Who knew Pigs Flu

Swine flu! News of it pops up everywhere. Why, only last week a friend of ours from Raumati rang to say she would not be coming to Sunday lunch as one in her family was thought to have this flu. We postponed the lunch date; the family member was declared not to have swine flu – and all returned to normal.

Why do we call it swine flu? Let’s go and visit the pigs. Any one of them with swine flu will have fever, coughing and difficulty in breathing. The piglets, the little fellows, are most affected. We trust the farmer to care for his pigs.

Swine flu in humans is caused by the same or a closely related virus, the troubling symptoms being somewhat similar. We were grateful to our friend for having postponed her visit.

Now let’s look at the language: Swine is a good old English word, with similar words in Old Norse, in Old Swedish and German. It’s often used as a term contempt or disgust for a person, or to describe a very unpleasant thing – “this car’s a swine to drive at slow speeds”.

So that settles swine. What about flu? Now there’s a word for you!

Its life began in Italy in 1743. A terrible epidemic had broken out. It was bad, so bad that even to this day a certain message appears in some of our dictionaries under influenza: “…(there is) News from Rome of a contagious Distemper raging there, call’d the Influenza…”. That entry appearing even now gives some idea of the seriousness of the outbreak. Symptoms were fever, weakness, muscular aches, coughing and catarrh. Nobody knew what caused it, but they feared in greatly. There was terror in the region. Someone thought it must be caused by a ‘visitation of the stars’; the influence of the stars. And so arrived the word influenza. The idea caught on and stayed; and though this disease was subsequently shown to be caused by mosquitoes in swampy areas, the word has stuck. Spelt the same way, it appears in French, Spanish, Norwegian and other European languages.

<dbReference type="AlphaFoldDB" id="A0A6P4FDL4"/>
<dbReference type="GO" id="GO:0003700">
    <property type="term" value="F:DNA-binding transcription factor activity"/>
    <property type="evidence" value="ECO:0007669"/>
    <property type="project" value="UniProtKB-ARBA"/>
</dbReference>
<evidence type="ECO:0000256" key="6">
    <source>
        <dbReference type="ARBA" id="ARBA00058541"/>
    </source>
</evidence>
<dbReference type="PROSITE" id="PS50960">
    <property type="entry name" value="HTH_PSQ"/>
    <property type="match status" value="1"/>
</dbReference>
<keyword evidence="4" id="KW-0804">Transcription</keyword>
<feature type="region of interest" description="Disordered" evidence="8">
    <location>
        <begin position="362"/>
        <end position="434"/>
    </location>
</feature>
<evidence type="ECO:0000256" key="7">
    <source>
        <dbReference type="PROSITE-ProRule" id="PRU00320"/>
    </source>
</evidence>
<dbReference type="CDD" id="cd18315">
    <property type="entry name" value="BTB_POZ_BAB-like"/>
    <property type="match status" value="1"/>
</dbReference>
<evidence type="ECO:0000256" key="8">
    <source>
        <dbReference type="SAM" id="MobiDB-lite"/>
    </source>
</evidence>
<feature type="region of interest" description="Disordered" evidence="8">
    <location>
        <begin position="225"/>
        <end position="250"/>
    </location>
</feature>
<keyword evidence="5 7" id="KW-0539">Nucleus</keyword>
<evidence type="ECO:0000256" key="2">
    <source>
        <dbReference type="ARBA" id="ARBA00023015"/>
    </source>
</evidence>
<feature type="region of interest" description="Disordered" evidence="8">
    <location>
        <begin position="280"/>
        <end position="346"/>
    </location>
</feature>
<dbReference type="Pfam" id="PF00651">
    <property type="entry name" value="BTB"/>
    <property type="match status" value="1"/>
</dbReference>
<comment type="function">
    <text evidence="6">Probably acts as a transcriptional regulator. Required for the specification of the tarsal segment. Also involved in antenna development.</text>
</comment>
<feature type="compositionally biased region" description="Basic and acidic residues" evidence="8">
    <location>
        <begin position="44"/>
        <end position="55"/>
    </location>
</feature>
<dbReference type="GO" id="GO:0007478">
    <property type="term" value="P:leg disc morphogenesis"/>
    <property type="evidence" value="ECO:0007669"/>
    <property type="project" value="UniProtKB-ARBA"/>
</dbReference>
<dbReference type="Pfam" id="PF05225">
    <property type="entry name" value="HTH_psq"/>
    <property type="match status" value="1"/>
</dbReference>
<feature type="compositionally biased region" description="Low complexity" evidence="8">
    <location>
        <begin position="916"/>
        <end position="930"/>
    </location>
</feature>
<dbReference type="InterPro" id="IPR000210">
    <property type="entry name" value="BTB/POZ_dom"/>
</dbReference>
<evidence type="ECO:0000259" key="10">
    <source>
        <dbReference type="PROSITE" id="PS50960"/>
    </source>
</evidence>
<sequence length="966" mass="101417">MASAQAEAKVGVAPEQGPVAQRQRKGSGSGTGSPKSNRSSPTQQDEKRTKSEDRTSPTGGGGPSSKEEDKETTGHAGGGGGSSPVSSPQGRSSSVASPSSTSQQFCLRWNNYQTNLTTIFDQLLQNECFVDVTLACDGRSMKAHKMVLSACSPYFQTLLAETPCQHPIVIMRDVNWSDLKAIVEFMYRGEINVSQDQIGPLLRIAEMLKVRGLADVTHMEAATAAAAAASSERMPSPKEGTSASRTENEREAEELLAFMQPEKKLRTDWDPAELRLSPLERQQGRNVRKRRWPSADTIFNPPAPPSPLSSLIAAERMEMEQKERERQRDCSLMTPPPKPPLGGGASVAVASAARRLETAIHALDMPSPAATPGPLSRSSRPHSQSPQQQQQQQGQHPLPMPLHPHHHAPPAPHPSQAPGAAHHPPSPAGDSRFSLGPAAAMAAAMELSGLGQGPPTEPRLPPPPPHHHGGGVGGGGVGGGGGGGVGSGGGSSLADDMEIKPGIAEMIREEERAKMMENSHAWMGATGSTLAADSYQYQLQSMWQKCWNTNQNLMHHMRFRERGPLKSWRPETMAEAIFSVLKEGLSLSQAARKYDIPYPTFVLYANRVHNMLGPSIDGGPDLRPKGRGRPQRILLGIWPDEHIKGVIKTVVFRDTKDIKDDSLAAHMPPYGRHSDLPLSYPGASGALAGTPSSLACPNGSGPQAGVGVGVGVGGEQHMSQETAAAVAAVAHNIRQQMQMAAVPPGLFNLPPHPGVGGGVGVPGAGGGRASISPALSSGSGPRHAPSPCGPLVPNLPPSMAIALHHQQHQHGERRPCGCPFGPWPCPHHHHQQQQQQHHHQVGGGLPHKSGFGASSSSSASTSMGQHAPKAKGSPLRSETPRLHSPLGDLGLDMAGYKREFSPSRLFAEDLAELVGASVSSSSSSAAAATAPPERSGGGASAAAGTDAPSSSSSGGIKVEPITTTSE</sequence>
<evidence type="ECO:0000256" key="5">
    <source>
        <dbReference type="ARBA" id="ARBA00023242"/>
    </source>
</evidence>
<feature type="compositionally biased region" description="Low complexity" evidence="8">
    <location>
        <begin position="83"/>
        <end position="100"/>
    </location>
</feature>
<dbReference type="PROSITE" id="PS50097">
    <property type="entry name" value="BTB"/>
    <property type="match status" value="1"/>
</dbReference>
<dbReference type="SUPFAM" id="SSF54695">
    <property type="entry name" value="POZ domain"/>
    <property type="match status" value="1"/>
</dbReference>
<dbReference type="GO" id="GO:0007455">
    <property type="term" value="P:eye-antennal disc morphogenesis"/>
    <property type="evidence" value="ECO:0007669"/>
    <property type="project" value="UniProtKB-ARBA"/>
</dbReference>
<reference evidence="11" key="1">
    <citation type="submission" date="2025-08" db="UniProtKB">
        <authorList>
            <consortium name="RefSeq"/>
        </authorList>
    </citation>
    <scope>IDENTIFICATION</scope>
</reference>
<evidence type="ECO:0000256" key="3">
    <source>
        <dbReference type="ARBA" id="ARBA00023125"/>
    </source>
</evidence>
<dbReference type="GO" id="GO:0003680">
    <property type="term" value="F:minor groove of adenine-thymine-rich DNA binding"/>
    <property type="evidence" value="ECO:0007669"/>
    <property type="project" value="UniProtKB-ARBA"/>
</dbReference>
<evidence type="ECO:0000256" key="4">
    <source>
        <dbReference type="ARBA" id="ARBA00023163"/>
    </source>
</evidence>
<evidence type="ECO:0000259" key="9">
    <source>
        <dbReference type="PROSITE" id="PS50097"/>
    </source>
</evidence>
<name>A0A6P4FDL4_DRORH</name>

Today we use the abbreviated form ‘flu rather more loosely, to denote any of the various viral infections, especially respiratory ones.

no